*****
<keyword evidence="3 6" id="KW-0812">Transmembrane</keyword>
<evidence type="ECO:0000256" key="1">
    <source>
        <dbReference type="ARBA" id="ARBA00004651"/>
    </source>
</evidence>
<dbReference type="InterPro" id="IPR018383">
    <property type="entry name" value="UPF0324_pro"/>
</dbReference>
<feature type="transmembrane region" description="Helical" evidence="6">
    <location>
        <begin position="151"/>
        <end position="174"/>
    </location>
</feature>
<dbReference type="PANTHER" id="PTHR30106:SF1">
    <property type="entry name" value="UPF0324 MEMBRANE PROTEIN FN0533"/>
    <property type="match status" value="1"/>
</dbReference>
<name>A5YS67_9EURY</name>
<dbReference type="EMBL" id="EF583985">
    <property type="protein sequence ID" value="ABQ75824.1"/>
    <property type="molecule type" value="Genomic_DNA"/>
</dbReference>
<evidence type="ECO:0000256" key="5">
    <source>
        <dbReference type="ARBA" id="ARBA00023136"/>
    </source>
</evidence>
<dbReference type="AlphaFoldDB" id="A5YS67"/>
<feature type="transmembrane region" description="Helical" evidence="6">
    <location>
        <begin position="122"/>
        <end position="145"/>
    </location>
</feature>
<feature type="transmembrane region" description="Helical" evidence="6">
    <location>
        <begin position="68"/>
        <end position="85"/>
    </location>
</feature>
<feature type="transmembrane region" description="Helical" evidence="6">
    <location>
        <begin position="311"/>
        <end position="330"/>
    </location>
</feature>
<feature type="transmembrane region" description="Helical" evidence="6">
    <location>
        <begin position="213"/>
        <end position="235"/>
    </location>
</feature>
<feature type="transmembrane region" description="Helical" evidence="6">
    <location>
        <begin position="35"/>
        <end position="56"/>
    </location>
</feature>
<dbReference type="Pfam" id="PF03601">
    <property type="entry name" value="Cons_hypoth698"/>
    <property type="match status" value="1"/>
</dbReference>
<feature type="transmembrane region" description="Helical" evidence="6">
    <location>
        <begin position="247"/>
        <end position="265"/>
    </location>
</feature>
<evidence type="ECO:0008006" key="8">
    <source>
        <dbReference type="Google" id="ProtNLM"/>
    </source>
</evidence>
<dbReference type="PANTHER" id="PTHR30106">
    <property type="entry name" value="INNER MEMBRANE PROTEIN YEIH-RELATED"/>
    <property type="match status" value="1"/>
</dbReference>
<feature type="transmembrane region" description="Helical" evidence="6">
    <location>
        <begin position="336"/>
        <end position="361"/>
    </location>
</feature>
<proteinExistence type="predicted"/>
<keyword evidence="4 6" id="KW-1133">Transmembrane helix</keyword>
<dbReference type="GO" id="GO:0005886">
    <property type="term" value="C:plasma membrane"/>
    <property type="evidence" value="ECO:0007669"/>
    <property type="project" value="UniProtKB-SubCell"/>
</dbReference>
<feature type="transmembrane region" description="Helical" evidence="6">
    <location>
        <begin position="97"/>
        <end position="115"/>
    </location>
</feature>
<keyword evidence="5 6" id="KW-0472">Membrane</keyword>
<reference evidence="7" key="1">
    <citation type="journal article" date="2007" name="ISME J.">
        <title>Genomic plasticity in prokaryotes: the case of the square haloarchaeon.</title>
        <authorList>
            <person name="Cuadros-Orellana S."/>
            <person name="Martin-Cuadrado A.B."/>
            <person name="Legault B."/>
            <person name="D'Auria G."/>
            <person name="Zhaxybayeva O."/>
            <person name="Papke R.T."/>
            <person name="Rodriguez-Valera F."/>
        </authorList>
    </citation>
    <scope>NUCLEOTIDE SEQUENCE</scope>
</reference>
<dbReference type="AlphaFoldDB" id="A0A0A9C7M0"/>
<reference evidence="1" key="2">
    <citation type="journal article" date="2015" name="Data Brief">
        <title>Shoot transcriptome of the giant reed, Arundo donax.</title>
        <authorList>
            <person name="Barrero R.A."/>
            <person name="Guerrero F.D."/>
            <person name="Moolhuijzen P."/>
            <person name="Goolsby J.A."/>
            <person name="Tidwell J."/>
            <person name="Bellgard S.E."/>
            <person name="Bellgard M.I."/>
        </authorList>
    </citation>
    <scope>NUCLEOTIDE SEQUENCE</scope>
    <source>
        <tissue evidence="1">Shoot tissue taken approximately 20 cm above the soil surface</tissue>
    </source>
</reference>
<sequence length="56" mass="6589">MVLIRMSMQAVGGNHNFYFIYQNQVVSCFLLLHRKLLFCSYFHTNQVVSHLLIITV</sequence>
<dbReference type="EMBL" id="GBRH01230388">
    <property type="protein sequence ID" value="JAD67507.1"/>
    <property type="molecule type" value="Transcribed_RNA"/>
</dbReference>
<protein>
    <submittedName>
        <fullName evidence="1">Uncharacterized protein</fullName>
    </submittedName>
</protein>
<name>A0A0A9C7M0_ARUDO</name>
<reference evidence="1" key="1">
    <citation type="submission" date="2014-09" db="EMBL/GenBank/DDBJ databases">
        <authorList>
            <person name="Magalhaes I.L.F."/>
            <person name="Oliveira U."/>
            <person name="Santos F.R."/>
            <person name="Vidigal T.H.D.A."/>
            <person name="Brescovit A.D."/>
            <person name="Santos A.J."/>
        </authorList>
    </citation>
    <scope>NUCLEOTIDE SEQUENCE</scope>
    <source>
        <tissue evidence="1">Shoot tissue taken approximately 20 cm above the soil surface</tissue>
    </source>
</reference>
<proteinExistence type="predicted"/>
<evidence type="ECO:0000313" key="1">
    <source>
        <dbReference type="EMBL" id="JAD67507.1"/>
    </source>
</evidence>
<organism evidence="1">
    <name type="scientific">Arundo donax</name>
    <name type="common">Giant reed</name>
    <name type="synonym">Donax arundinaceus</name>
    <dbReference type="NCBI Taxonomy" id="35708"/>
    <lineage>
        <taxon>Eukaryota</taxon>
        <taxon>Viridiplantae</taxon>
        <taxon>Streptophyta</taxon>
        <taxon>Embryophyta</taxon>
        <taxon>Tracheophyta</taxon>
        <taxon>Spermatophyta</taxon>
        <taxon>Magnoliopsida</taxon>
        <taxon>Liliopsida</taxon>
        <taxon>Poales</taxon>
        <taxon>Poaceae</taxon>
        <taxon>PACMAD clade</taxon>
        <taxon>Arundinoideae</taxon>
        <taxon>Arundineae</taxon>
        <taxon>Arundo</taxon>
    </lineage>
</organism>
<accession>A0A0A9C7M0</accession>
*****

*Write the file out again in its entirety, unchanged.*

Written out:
<keyword evidence="3 6" id="KW-0812">Transmembrane</keyword>
<evidence type="ECO:0000256" key="1">
    <source>
        <dbReference type="ARBA" id="ARBA00004651"/>
    </source>
</evidence>
<dbReference type="InterPro" id="IPR018383">
    <property type="entry name" value="UPF0324_pro"/>
</dbReference>
<feature type="transmembrane region" description="Helical" evidence="6">
    <location>
        <begin position="151"/>
        <end position="174"/>
    </location>
</feature>
<dbReference type="PANTHER" id="PTHR30106:SF1">
    <property type="entry name" value="UPF0324 MEMBRANE PROTEIN FN0533"/>
    <property type="match status" value="1"/>
</dbReference>
<name>A5YS67_9EURY</name>
<dbReference type="EMBL" id="EF583985">
    <property type="protein sequence ID" value="ABQ75824.1"/>
    <property type="molecule type" value="Genomic_DNA"/>
</dbReference>
<evidence type="ECO:0000256" key="5">
    <source>
        <dbReference type="ARBA" id="ARBA00023136"/>
    </source>
</evidence>
<dbReference type="AlphaFoldDB" id="A5YS67"/>
<feature type="transmembrane region" description="Helical" evidence="6">
    <location>
        <begin position="122"/>
        <end position="145"/>
    </location>
</feature>
<feature type="transmembrane region" description="Helical" evidence="6">
    <location>
        <begin position="68"/>
        <end position="85"/>
    </location>
</feature>
<feature type="transmembrane region" description="Helical" evidence="6">
    <location>
        <begin position="311"/>
        <end position="330"/>
    </location>
</feature>
<feature type="transmembrane region" description="Helical" evidence="6">
    <location>
        <begin position="213"/>
        <end position="235"/>
    </location>
</feature>
<feature type="transmembrane region" description="Helical" evidence="6">
    <location>
        <begin position="35"/>
        <end position="56"/>
    </location>
</feature>
<dbReference type="Pfam" id="PF03601">
    <property type="entry name" value="Cons_hypoth698"/>
    <property type="match status" value="1"/>
</dbReference>
<feature type="transmembrane region" description="Helical" evidence="6">
    <location>
        <begin position="247"/>
        <end position="265"/>
    </location>
</feature>
<evidence type="ECO:0008006" key="8">
    <source>
        <dbReference type="Google" id="ProtNLM"/>
    </source>
</evidence>
<dbReference type="PANTHER" id="PTHR30106">
    <property type="entry name" value="INNER MEMBRANE PROTEIN YEIH-RELATED"/>
    <property type="match status" value="1"/>
</dbReference>
<feature type="transmembrane region" description="Helical" evidence="6">
    <location>
        <begin position="336"/>
        <end position="361"/>
    </location>
</feature>
<proteinExistence type="predicted"/>
<keyword evidence="4 6" id="KW-1133">Transmembrane helix</keyword>
<dbReference type="GO" id="GO:0005886">
    <property type="term" value="C:plasma membrane"/>
    <property type="evidence" value="ECO:0007669"/>
    <property type="project" value="UniProtKB-SubCell"/>
</dbReference>
<feature type="transmembrane region" description="Helical" evidence="6">
    <location>
        <begin position="97"/>
        <end position="115"/>
    </location>
</feature>
<keyword evidence="5 6" id="KW-0472">Membrane</keyword>
<reference evidence="7" key="1">
    <citation type="journal article" date="2007" name="ISME J.">
        <title>Genomic plasticity in prokaryotes: the case of the square haloarchaeon.</title>
        <authorList>
            <person name="Cuadros-Orellana S."/>
            <person name="Martin-Cuadrado A.B."/>
            <person name="Legault B."/>
            <person name="D'Auria G."/>
            <person name="Zhaxybayeva O."/>
            <person name="Papke R.T."/>
            <person name="Rodriguez-Valera F."/>
        </authorList>
    </citation>
    <scope>NUCLEOTIDE SEQUENCE</scope>
</reference>
<dbReference type="AlphaFoldDB" id="A0A0A9C7M0"/>
<reference evidence="1" key="2">
    <citation type="journal article" date="2015" name="Data Brief">
        <title>Shoot transcriptome of the giant reed, Arundo donax.</title>
        <authorList>
            <person name="Barrero R.A."/>
            <person name="Guerrero F.D."/>
            <person name="Moolhuijzen P."/>
            <person name="Goolsby J.A."/>
            <person name="Tidwell J."/>
            <person name="Bellgard S.E."/>
            <person name="Bellgard M.I."/>
        </authorList>
    </citation>
    <scope>NUCLEOTIDE SEQUENCE</scope>
    <source>
        <tissue evidence="1">Shoot tissue taken approximately 20 cm above the soil surface</tissue>
    </source>
</reference>
<sequence length="56" mass="6589">MVLIRMSMQAVGGNHNFYFIYQNQVVSCFLLLHRKLLFCSYFHTNQVVSHLLIITV</sequence>
<dbReference type="EMBL" id="GBRH01230388">
    <property type="protein sequence ID" value="JAD67507.1"/>
    <property type="molecule type" value="Transcribed_RNA"/>
</dbReference>
<protein>
    <submittedName>
        <fullName evidence="1">Uncharacterized protein</fullName>
    </submittedName>
</protein>
<name>A0A0A9C7M0_ARUDO</name>
<reference evidence="1" key="1">
    <citation type="submission" date="2014-09" db="EMBL/GenBank/DDBJ databases">
        <authorList>
            <person name="Magalhaes I.L.F."/>
            <person name="Oliveira U."/>
            <person name="Santos F.R."/>
            <person name="Vidigal T.H.D.A."/>
            <person name="Brescovit A.D."/>
            <person name="Santos A.J."/>
        </authorList>
    </citation>
    <scope>NUCLEOTIDE SEQUENCE</scope>
    <source>
        <tissue evidence="1">Shoot tissue taken approximately 20 cm above the soil surface</tissue>
    </source>
</reference>
<proteinExistence type="predicted"/>
<evidence type="ECO:0000313" key="1">
    <source>
        <dbReference type="EMBL" id="JAD67507.1"/>
    </source>
</evidence>
<organism evidence="1">
    <name type="scientific">Arundo donax</name>
    <name type="common">Giant reed</name>
    <name type="synonym">Donax arundinaceus</name>
    <dbReference type="NCBI Taxonomy" id="35708"/>
    <lineage>
        <taxon>Eukaryota</taxon>
        <taxon>Viridiplantae</taxon>
        <taxon>Streptophyta</taxon>
        <taxon>Embryophyta</taxon>
        <taxon>Tracheophyta</taxon>
        <taxon>Spermatophyta</taxon>
        <taxon>Magnoliopsida</taxon>
        <taxon>Liliopsida</taxon>
        <taxon>Poales</taxon>
        <taxon>Poaceae</taxon>
        <taxon>PACMAD clade</taxon>
        <taxon>Arundinoideae</taxon>
        <taxon>Arundineae</taxon>
        <taxon>Arundo</taxon>
    </lineage>
</organism>
<accession>A0A0A9C7M0</accession>